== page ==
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The City of Surrey is the first municipality in British Columbia to establish the position of Ethics Commissioner. After a nationwide search for a suitable candidate and the receipt of applications from over 30 well qualified candidates, Council has unanimously appointed Reece Harding as the City of Surrey’s first Ethics Commissioner.

Mr. Harding is a partner with Young, Anderson and has extensive experience working with local governments on an operational, administrative, and elected level. He has appeared on behalf of local governments in every level of court in Canada.

“While there was no shortage of qualified candidates for the position of Ethics Commissioner, Reece Harding’s comprehensive experience in municipal law, advising elected officials on responsible conduct, and conflict resolution and his high standing among his peers makes him the right person to fill this important role at the City of Surrey,” said Mayor Doug McCallum.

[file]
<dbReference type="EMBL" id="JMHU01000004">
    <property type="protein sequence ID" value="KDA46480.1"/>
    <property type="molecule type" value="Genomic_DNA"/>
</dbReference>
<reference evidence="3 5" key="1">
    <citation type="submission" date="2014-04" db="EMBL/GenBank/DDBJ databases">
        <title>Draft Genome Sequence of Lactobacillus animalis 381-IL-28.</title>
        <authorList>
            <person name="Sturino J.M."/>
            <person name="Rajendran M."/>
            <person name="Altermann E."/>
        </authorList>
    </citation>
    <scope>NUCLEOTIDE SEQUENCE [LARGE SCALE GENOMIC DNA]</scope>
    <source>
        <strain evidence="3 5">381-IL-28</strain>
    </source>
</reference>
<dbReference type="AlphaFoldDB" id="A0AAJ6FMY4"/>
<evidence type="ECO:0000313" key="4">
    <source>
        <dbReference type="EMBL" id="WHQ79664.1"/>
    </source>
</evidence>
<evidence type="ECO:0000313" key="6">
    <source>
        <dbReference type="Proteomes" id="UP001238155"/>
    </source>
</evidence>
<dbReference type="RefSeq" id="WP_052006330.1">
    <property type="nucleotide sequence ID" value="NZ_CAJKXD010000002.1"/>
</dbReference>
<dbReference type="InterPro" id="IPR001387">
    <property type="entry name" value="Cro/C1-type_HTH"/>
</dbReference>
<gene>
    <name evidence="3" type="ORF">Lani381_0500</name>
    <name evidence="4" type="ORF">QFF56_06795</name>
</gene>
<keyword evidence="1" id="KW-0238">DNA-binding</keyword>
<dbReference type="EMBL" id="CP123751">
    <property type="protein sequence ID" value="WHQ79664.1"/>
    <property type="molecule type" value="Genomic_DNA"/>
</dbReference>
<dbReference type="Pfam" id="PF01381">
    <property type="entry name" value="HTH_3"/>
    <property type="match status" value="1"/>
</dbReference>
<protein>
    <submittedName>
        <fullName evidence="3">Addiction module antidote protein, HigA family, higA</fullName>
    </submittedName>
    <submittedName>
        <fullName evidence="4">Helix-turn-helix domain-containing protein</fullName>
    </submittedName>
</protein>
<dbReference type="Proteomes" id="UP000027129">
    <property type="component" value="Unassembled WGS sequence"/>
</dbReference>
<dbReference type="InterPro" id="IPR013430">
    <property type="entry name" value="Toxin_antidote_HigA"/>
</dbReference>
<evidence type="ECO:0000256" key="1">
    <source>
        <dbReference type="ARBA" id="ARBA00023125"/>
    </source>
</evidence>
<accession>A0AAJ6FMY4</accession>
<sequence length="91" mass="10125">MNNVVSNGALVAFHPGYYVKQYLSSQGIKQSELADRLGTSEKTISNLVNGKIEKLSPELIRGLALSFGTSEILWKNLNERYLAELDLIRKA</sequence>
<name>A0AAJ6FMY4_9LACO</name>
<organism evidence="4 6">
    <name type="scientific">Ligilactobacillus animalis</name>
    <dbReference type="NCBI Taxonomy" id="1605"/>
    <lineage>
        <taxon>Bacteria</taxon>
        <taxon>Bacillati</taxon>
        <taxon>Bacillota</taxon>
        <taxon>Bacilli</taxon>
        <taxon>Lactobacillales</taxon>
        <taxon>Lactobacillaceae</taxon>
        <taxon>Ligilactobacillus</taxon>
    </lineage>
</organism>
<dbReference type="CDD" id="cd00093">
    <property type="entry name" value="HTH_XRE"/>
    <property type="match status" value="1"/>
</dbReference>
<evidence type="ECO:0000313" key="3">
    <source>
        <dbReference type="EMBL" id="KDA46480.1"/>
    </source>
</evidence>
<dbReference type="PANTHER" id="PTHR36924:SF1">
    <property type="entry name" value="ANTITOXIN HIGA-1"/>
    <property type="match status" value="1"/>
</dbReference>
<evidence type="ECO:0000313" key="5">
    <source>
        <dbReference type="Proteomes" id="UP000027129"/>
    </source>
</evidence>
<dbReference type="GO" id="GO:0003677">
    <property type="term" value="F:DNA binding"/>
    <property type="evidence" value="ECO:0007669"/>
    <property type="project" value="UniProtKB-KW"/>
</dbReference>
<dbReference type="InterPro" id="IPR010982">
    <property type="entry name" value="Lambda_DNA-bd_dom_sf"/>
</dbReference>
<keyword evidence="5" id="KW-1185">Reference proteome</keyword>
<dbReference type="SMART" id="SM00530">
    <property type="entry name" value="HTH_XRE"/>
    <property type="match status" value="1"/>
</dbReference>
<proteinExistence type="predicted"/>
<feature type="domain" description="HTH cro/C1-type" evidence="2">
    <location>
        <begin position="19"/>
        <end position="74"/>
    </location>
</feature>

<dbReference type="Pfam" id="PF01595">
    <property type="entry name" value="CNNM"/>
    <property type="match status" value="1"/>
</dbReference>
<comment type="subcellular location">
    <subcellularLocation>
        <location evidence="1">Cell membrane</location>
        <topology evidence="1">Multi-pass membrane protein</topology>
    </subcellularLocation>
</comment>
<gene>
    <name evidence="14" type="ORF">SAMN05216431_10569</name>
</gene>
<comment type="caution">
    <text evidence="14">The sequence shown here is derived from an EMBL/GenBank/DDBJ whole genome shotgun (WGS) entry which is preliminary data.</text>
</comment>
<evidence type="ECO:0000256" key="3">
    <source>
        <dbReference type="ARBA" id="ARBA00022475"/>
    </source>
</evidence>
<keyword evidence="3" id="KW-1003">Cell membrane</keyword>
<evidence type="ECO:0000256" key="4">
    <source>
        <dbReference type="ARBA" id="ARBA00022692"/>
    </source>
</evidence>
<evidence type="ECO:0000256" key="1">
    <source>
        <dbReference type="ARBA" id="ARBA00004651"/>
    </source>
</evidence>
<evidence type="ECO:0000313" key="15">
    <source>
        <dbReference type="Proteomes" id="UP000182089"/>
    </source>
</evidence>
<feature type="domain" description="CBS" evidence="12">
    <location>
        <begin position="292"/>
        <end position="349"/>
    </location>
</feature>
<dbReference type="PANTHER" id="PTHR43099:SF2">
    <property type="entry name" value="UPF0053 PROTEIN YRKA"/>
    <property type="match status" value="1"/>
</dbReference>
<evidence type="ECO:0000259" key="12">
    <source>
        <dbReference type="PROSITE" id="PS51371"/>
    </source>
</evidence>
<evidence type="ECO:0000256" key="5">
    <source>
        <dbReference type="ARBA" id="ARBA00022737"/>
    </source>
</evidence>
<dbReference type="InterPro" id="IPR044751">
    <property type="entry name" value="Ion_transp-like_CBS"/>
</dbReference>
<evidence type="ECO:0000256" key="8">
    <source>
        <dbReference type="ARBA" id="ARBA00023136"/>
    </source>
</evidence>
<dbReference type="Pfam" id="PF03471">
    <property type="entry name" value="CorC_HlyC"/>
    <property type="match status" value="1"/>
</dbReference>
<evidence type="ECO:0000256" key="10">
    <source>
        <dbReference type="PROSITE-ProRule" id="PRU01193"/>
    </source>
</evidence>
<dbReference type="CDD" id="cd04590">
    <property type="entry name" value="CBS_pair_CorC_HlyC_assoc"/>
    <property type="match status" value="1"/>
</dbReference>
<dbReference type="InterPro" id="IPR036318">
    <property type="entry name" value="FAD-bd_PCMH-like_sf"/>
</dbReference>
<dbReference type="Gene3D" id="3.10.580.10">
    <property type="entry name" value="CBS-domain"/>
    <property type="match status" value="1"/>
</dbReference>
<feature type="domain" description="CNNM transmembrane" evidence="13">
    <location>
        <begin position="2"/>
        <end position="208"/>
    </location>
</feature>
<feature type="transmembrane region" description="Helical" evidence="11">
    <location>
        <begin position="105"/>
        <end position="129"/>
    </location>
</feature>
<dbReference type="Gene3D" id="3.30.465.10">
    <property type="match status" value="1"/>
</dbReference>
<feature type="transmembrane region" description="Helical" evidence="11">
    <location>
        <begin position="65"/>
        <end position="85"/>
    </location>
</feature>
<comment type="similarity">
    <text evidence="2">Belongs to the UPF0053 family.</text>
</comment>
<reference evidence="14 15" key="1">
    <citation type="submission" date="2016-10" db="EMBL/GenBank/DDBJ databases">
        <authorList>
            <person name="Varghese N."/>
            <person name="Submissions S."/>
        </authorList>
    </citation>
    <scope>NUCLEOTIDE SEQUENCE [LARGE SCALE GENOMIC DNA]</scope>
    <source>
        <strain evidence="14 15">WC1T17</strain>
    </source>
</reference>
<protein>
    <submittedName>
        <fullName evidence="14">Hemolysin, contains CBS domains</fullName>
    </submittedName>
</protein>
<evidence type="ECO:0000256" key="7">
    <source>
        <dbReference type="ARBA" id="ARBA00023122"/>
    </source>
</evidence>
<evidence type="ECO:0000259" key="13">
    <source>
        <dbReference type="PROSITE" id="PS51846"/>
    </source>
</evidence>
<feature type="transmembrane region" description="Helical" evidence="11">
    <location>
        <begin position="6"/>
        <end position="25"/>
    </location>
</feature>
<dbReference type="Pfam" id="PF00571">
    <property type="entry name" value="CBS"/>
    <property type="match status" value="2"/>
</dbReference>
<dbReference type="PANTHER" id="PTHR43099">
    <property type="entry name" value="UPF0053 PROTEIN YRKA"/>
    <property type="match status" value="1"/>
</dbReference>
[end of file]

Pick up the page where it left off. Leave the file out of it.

“On behalf of Council, I want to congratulate Reece as he begins his new duties as Ethics Commissioner. I would also like to thank the Ethics Selection Committee for their diligence and hard work in assisting the City in the recruiting process.”

As an independent officer, the role of the Ethics Commissioner role is to advise and assist Council on how best to enhance open, transparent, and accountable governance. The mandate of the Ethics Commissioner’s also includes the authority to investigate complaints and make disciplinary recommendations to Council.

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Limited List Of Openings Proves The Point: Surrey Mayor Is Keeping Facilities Closed To Pay $129 Million Police Transition Bill

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Surrey residents deserve to have their pools, rinks, rec centres
and libraries opened now, says Councillor Linda Annis